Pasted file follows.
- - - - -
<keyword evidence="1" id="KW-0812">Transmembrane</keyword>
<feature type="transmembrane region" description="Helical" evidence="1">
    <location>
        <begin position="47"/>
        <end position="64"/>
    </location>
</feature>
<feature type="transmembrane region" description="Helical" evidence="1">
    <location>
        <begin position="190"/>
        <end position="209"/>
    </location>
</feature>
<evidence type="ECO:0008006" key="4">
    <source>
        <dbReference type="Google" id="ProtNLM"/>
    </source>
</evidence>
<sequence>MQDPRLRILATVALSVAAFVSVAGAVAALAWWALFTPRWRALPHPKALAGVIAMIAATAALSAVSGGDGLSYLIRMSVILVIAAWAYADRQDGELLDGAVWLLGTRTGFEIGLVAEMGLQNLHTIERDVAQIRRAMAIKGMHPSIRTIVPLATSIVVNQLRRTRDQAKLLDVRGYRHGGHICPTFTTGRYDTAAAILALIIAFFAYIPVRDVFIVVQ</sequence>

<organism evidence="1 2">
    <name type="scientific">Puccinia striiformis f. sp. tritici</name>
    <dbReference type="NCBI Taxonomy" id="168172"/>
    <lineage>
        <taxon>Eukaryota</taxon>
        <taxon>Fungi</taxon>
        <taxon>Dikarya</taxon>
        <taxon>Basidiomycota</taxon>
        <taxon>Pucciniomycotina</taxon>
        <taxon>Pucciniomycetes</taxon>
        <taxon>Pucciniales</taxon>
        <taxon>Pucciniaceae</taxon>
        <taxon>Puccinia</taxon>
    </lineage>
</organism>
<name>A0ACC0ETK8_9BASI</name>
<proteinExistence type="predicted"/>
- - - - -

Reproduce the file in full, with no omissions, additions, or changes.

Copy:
<keyword evidence="1" id="KW-0812">Transmembrane</keyword>
<feature type="transmembrane region" description="Helical" evidence="1">
    <location>
        <begin position="47"/>
        <end position="64"/>
    </location>
</feature>
<feature type="transmembrane region" description="Helical" evidence="1">
    <location>
        <begin position="190"/>
        <end position="209"/>
    </location>
</feature>
<evidence type="ECO:0008006" key="4">
    <source>
        <dbReference type="Google" id="ProtNLM"/>
    </source>
</evidence>
<sequence>MQDPRLRILATVALSVAAFVSVAGAVAALAWWALFTPRWRALPHPKALAGVIAMIAATAALSAVSGGDGLSYLIRMSVILVIAAWAYADRQDGELLDGAVWLLGTRTGFEIGLVAEMGLQNLHTIERDVAQIRRAMAIKGMHPSIRTIVPLATSIVVNQLRRTRDQAKLLDVRGYRHGGHICPTFTTGRYDTAAAILALIIAFFAYIPVRDVFIVVQ</sequence>

<organism evidence="1 2">
    <name type="scientific">Puccinia striiformis f. sp. tritici</name>
    <dbReference type="NCBI Taxonomy" id="168172"/>
    <lineage>
        <taxon>Eukaryota</taxon>
        <taxon>Fungi</taxon>
        <taxon>Dikarya</taxon>
        <taxon>Basidiomycota</taxon>
        <taxon>Pucciniomycotina</taxon>
        <taxon>Pucciniomycetes</taxon>
        <taxon>Pucciniales</taxon>
        <taxon>Pucciniaceae</taxon>
        <taxon>Puccinia</taxon>
    </lineage>
</organism>
<name>A0ACC0ETK8_9BASI</name>
<proteinExistence type="predicted"/>